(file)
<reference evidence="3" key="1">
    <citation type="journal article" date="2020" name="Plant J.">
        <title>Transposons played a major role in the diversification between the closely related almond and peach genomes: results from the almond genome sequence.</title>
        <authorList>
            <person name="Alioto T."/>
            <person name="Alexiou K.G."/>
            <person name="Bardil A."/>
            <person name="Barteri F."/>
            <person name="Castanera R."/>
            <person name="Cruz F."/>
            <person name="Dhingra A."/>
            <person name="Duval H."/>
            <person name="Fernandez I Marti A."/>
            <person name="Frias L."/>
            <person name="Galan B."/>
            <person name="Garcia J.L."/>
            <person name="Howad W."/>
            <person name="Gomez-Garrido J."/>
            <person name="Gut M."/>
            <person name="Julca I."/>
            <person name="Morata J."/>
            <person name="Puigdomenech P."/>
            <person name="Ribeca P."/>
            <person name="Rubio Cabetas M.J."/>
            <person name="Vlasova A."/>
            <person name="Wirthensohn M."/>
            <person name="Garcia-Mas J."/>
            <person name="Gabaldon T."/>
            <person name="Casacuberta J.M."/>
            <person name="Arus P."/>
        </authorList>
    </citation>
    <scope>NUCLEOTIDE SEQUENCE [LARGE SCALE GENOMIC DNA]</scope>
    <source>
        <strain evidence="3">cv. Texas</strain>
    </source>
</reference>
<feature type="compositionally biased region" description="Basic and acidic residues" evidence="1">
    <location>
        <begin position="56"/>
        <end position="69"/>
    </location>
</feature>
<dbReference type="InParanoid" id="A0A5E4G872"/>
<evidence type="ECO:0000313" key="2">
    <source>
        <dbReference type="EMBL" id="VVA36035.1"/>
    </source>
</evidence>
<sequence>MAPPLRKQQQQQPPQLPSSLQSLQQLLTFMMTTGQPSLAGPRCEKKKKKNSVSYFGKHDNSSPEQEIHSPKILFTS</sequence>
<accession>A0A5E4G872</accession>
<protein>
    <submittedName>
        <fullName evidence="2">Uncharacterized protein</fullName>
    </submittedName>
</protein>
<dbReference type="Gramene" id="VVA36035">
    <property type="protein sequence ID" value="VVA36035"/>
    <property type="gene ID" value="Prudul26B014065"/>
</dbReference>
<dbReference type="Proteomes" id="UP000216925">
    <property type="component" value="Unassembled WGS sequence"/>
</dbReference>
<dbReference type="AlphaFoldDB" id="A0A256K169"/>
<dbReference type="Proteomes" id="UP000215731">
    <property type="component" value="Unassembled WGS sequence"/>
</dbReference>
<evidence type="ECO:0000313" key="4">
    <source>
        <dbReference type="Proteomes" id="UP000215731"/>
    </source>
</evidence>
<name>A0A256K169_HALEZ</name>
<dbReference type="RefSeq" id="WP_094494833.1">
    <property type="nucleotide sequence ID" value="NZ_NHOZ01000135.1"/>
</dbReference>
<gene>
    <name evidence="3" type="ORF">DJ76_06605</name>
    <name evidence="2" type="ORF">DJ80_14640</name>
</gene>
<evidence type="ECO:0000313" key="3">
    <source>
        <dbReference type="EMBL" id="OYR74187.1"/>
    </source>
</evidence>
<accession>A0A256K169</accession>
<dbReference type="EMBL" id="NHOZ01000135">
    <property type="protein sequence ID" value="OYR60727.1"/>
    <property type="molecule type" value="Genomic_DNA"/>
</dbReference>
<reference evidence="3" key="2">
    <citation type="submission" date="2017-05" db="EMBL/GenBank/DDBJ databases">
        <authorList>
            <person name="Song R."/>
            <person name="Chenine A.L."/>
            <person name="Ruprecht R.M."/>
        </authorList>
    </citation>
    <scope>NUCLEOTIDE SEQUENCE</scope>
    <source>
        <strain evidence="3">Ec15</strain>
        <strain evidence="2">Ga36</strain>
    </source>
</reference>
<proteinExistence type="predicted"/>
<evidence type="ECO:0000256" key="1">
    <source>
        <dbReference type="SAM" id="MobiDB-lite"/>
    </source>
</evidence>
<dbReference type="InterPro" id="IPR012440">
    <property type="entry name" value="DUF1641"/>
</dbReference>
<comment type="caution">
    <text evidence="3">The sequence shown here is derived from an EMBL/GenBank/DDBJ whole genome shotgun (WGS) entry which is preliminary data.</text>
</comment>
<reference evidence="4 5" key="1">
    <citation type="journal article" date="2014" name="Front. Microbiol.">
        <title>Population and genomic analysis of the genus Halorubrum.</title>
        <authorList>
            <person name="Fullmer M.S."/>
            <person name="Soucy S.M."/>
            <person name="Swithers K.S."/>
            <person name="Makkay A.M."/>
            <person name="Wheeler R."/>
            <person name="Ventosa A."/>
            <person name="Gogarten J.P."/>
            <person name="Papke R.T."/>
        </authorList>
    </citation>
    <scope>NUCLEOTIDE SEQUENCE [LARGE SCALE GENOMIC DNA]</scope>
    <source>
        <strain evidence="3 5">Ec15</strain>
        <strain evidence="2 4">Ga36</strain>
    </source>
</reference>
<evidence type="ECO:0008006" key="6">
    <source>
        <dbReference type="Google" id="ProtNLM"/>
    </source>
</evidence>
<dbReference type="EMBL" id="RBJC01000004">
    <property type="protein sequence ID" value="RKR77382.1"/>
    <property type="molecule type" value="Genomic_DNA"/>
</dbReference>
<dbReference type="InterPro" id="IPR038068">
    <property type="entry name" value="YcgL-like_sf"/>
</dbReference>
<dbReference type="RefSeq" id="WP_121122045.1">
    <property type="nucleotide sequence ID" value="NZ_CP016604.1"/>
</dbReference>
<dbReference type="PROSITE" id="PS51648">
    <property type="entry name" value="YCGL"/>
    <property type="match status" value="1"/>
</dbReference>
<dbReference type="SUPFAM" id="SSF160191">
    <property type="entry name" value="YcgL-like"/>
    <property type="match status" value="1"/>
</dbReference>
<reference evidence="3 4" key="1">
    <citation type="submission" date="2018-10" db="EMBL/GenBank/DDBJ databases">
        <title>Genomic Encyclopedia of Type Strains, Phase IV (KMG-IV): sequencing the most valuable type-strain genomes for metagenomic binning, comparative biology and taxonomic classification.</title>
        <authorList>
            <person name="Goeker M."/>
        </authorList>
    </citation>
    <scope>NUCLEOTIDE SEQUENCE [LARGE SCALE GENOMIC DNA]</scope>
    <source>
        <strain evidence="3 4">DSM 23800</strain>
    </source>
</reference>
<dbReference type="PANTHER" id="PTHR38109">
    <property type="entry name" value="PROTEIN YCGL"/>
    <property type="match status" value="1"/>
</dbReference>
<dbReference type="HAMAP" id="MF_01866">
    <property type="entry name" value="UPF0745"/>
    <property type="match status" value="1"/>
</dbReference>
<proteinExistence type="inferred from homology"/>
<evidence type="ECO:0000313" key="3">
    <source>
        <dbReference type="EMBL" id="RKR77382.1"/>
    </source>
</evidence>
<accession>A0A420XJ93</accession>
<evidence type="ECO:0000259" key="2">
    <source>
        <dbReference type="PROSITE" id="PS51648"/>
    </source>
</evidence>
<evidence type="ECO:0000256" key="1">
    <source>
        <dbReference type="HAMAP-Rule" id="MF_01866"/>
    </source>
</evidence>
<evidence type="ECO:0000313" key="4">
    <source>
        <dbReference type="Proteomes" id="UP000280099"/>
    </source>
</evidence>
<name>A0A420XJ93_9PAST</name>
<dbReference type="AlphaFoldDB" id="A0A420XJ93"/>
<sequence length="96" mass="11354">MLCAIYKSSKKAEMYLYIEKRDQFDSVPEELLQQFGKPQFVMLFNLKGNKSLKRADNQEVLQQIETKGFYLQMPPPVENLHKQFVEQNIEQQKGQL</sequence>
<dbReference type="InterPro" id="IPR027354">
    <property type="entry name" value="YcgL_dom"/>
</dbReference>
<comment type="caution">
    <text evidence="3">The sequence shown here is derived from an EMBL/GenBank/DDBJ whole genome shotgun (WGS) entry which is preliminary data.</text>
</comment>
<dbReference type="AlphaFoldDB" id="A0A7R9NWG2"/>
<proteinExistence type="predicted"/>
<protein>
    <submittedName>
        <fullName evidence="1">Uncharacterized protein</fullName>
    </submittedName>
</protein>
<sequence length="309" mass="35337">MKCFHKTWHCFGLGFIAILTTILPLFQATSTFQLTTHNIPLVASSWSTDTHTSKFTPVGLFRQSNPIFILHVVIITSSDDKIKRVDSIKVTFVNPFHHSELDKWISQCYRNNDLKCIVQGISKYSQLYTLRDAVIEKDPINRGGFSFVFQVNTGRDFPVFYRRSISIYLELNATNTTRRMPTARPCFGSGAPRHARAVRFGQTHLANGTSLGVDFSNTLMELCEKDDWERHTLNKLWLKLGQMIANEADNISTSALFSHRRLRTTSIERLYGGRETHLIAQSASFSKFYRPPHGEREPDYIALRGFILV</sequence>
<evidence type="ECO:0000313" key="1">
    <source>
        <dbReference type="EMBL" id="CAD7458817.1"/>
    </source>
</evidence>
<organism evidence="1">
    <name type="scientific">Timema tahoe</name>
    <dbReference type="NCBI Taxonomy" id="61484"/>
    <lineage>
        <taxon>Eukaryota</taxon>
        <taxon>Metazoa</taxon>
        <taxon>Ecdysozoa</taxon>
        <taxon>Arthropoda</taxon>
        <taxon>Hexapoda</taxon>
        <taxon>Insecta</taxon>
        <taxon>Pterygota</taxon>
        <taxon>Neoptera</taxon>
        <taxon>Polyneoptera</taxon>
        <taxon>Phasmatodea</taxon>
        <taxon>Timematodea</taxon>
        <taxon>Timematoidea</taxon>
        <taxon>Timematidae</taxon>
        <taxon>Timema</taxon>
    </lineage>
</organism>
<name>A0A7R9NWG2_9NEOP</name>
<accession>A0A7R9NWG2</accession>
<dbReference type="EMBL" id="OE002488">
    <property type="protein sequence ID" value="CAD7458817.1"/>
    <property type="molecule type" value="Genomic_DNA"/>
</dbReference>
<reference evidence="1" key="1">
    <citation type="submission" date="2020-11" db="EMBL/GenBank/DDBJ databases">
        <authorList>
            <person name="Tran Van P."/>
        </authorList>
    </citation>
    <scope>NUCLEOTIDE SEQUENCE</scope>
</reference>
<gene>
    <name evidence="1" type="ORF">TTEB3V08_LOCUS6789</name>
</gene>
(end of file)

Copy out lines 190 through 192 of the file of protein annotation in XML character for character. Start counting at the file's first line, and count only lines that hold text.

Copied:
    </source>
</evidence>
<evidence type="ECO:0000256" key="1">